A great deal of missionary effort is at present being focused on theological education. In many cases the pastors in the cities do not have any form of theological training. Generally speaking, previous missionary efforts did not place an emphasis on equipping the pastors who were left “in charge.” This absence of enduring discipleship has resulted in increasingly shallow theology, leaving many local churches susceptible to whatever error its society was infected with at present.
As a response, theological institutions are being established across the continent. Conferences and seminars abound as we play catch up after realizing that past missionary efforts, though helpful in bringing many to the Lord, proved unreliable in preserving the gospel for the next generation. This is a good work, and it is an urgent work. Yet despite the renewed efforts to train pastors, our continent still lacks enough qualified men to do the training as well as sufficient resources to finish the task.
A BLINDSPOT REMAINS
That said, a blindspot still plagues these commendable missionary efforts. Most efforts in church planting and pastoral training lack an emphasis on the local church. Systematic theology and other branches of Christian doctrine are greatly emphasized, as they should be, but ecclesiology remains unfortunately assumed and, as a result, misunderstood. This is a sad reality primarily because these assumed local churches are God’s primary plan for how the gospel will be displayed and preserved for the coming generations—not seminaries, not conferences, not theological training centers.
In an ecclesiologically heavy letter to Timothy, Paul wrote, “I hope to come to you soon, but I am writing these things to you so that, if I delay, you may know how one ought to behave in the household of God, which is the church of the living God, a pillar and buttress of the truth” (1 Tim 3:14-15). How a church conducts its life together has everything to do with how they preserve the truth.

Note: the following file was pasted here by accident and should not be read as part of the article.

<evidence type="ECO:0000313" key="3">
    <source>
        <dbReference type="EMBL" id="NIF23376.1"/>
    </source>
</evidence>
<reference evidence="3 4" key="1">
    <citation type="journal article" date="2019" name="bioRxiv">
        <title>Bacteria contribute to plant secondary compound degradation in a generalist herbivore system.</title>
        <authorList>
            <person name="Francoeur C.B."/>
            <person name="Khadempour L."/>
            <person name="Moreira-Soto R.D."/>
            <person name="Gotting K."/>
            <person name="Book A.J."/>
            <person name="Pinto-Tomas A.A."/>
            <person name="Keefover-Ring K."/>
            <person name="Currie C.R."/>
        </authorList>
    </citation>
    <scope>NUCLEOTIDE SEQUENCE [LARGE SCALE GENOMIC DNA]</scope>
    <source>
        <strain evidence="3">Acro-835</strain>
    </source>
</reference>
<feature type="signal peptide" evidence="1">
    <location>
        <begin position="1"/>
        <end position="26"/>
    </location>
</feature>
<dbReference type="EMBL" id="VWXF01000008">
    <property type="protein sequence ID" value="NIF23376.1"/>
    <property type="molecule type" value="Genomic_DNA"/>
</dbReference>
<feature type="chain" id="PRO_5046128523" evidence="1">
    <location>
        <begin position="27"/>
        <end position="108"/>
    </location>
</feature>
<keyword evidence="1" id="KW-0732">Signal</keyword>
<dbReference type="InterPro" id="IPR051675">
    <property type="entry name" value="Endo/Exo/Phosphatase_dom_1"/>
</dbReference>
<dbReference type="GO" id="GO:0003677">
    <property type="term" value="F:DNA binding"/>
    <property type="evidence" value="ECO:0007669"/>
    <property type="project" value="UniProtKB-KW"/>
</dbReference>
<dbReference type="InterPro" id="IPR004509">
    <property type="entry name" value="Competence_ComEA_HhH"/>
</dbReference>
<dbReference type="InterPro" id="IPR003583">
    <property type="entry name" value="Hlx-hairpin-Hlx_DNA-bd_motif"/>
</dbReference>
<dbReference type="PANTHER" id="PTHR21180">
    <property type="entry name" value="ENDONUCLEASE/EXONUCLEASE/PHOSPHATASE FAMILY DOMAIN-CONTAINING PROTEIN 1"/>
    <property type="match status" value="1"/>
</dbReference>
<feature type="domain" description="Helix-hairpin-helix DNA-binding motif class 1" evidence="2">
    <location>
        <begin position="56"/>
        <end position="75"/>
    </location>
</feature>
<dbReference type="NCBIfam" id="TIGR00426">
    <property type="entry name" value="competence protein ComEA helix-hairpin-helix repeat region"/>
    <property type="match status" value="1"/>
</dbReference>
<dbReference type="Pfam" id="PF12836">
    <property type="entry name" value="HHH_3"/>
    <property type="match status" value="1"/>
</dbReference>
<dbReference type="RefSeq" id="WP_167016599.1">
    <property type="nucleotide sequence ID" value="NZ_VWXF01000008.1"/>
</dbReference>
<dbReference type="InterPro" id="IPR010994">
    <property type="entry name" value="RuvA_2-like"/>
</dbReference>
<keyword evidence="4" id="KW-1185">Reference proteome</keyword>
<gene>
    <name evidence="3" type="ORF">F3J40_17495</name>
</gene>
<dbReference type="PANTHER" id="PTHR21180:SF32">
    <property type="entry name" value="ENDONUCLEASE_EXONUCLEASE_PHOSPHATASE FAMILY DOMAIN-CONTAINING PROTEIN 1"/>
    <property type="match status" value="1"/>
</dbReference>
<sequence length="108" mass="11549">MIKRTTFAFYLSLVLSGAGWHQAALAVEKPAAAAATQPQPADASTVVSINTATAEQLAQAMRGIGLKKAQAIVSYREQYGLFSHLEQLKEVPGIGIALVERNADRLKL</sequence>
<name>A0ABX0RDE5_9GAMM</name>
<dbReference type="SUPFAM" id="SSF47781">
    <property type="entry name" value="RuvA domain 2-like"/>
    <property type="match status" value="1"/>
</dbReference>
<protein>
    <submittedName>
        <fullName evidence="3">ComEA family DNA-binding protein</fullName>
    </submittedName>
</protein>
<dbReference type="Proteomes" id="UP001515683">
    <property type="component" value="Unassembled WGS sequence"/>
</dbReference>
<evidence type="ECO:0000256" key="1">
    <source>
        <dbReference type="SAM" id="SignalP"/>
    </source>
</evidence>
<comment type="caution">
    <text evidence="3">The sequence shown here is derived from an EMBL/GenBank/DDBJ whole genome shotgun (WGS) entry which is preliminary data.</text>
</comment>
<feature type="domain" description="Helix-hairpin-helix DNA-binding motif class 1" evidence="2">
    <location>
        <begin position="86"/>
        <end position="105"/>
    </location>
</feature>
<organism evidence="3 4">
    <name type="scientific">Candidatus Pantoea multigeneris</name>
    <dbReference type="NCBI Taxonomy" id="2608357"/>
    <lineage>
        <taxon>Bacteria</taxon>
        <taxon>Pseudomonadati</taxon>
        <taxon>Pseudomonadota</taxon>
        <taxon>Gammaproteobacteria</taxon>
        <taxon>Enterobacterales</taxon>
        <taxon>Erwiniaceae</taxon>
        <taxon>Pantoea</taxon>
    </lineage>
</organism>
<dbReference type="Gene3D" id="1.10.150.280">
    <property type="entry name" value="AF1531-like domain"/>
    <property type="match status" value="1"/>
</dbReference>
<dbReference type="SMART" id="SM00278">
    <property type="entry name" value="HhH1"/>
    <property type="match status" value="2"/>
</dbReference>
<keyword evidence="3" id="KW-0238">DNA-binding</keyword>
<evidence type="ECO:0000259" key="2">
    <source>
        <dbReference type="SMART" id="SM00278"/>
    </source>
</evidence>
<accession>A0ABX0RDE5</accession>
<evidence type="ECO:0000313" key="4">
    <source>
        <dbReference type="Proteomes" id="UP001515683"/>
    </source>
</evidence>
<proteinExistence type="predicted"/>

The present generation in Africa would have been served well by churches that had been just as willing to excommunicate them as they were to baptize them. Having a city filled with people who claim to be followers of Christ but are living lives unworthy of the gospel distorts the truth of the gospel for both this generation and the next. God does not desire to preserve truth through theologically accurate books. He wants lives that reflect that truth by living it out together in local churches.
WE NEED FAITHFUL CHURCHES
If we teach churches today that the buck stops with them and that they are not mere bystanders in the mission but gate-keepers of the gospel, then maybe they might fire the next pastor who starts preaching heresy. If we teach churches that conversion is more than saying a prayer and if we stopped asking people to walk down the isle or raise their hands to receive Jesus, we might have smaller churches captivated by the awe-inspiring grace of God rather than the eloquent, misguided pastor in a shiny suit. We might have churches that will guard the gospel more fervently for the glory of their God.
The plagues of the prosperity gospel and false converts are not at the heart of the problem for the African church. They are mere symptoms of a more fundamental problem. God wants the local church to be built up so that it can withstand different winds of error. It might be prosperity gospel today and gnosticism tomorrow. Focusing more missionary effort on building healthy churches will help protect the gospel for our generation and for the one yet to come.